The Defense Department (DoD) today issued its final request for proposals (RFP) for the Joint Enterprise Defense Infrastructure (JEDI) Cloud contract, formally opening the bidding process for DoD’s potential $10 billion enterprise cloud infrastructure.
The contract will be awarded to a single bidder on an initial two-year contract, with two three-year options, and a final two-year opt-in–a potential ten-year deal if all options are exercised.
“I am excited to be part of an initiative that will revolutionize how we fight and win wars,” DoD CIO Dana Deasy said in a letter included with the RFP’s release.
A little more than two weeks after Deasy declined to commit to a release date for the cloud contract’s final RFP, DoD has delivered its finalized solicitation. The department has taken into account more than 1,500 questions from private industry on what DoD was seeking in an enterprise cloud environment, including more than 400 following the release of the second draft RFP.
The final RFP was originally expected by the end of May, and Deasy, who assumed his role at the beginning of that month, said DoD was taking its time to ensure the contracting process matched private industry standards and would bring a full and open competition.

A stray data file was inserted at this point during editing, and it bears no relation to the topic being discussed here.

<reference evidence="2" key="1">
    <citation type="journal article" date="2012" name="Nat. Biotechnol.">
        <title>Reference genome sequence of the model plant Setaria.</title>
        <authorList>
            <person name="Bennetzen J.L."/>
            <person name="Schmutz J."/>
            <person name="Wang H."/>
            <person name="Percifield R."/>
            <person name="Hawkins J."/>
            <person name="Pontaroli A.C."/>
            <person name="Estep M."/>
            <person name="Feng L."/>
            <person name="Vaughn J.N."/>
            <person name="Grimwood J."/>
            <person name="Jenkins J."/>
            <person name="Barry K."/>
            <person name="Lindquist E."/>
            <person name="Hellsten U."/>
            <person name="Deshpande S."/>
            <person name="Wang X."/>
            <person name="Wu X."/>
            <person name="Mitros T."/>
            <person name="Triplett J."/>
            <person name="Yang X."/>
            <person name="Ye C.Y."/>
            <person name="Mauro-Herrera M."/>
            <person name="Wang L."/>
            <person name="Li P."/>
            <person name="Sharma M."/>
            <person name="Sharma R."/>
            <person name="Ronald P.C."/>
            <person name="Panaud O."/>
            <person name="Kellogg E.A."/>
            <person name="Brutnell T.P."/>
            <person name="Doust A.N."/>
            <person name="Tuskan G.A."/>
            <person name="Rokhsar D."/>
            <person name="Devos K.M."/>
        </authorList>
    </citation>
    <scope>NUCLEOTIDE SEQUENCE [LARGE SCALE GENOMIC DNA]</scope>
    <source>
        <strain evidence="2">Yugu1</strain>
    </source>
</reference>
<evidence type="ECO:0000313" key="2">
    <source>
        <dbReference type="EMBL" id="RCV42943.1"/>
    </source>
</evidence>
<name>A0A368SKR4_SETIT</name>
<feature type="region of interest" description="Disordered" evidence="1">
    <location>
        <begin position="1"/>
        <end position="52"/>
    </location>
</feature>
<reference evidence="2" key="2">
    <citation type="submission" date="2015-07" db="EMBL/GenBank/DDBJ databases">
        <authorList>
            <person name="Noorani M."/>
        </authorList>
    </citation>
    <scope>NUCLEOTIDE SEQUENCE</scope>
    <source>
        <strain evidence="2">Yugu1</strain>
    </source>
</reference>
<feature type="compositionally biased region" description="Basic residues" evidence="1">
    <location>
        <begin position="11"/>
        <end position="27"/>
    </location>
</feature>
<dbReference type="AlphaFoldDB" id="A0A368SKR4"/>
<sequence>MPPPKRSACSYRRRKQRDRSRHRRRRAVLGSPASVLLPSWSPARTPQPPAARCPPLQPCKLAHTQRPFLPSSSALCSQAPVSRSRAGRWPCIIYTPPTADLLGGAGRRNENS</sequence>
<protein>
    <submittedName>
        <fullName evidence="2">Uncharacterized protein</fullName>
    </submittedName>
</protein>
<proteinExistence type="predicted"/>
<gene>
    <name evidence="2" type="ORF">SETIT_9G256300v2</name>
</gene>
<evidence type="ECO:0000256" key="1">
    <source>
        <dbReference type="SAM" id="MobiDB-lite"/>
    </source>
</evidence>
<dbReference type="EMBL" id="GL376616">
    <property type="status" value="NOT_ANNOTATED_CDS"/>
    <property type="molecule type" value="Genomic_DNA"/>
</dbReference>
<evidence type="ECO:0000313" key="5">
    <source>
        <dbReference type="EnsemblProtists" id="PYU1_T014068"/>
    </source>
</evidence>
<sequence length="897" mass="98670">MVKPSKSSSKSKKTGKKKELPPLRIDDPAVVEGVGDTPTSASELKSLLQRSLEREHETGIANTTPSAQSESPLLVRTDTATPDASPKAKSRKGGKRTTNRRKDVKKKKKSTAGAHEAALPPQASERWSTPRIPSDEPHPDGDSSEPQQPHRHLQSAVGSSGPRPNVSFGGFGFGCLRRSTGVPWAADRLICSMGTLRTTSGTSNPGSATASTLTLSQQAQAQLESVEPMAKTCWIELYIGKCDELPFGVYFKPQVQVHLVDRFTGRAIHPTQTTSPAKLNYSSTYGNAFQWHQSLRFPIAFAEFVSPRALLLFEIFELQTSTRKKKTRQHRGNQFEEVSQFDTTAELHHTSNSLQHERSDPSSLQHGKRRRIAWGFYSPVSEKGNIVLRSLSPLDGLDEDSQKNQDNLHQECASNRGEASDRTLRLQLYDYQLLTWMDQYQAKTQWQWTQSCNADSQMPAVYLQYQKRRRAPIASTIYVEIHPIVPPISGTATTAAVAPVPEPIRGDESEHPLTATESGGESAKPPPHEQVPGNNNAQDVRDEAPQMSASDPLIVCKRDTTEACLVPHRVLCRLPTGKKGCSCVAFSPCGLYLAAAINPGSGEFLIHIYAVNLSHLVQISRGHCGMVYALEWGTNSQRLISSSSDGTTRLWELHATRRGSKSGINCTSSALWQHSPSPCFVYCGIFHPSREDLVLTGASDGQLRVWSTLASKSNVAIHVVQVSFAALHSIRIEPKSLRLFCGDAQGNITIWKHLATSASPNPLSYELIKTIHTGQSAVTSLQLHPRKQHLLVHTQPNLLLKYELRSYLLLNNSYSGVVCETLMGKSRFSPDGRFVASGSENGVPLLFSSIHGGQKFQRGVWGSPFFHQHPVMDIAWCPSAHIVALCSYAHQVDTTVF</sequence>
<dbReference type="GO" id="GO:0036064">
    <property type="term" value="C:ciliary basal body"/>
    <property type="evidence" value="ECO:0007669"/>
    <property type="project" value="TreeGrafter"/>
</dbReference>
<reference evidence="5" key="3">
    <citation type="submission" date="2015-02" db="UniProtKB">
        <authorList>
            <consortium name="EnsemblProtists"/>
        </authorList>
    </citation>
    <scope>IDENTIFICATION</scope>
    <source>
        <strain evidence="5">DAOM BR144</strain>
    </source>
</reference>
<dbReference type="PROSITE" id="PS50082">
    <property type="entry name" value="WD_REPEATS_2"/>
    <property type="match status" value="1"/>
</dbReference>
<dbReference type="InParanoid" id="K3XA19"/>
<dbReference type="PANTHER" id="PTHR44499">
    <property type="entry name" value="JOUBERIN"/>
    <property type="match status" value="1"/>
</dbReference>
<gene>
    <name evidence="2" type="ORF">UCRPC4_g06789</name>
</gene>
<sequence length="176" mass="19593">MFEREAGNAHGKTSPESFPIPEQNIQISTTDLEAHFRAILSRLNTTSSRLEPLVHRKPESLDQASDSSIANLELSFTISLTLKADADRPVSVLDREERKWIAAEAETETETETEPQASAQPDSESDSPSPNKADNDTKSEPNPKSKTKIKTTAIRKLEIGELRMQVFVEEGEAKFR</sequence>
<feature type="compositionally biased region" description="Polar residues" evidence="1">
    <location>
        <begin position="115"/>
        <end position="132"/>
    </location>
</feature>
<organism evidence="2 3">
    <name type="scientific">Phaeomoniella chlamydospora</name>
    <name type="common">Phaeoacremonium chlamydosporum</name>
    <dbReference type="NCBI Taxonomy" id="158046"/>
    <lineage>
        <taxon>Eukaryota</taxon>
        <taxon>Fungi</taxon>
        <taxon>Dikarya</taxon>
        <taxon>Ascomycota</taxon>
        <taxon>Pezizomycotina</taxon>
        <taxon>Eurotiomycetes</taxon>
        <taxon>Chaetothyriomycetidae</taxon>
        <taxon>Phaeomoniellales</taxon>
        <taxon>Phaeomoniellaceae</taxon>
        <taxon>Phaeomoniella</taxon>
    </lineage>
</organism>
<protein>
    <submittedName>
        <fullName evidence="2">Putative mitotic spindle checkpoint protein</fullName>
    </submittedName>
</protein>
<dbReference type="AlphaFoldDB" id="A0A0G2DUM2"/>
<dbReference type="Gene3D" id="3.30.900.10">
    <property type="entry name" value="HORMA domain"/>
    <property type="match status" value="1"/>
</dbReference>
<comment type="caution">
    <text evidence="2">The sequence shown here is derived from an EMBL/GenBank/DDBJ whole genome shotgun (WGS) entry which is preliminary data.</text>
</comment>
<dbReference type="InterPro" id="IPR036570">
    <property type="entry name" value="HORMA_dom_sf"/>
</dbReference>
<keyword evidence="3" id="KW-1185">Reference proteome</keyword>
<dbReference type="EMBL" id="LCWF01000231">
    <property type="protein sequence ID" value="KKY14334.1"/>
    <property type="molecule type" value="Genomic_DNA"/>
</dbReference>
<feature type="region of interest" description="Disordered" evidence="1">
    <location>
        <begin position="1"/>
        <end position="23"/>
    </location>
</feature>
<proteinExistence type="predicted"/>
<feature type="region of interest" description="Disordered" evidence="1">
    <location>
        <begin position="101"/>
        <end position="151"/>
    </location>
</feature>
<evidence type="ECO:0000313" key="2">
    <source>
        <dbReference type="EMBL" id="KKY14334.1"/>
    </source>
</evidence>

“I am confident the JEDI Cloud RFP reflects the Department’s unique and critical needs and employs the best standards of competitive pricing, innovation, and security,” Deasy said upon the RFP’s release today.
Deasy on July 11 called cloud computing the first key strategic area in his plan to support the National Defense Strategy, adding that cloud would enable the integration of all of the other strategic areas. “Rapidly providing DoD access to underlying foundational technologies, like cloud computing and data storage, on a global scale is critical to national defense,” Deasy reiterated in today’s letter.
Included in the RFP package is a determination and findings document highlighting the Department’s need for “a modern commercial enterprise cloud services solution for infrastructure as a service (IaaS) and platform as a service (PaaS) that can support all classification levels for the U.S. Department of Defense.” The document also explains the need to award the contract to a single bidder, so that DoD may leverage artificial intelligence and machine learning “at scale and at a tempo relevant to warfighters…in a common environment.”
Responses from vendors looking to provide DoD’s enterprise cloud infrastructure are due September 17. DoD is also continuing to accept questions on the final RFP until August 16.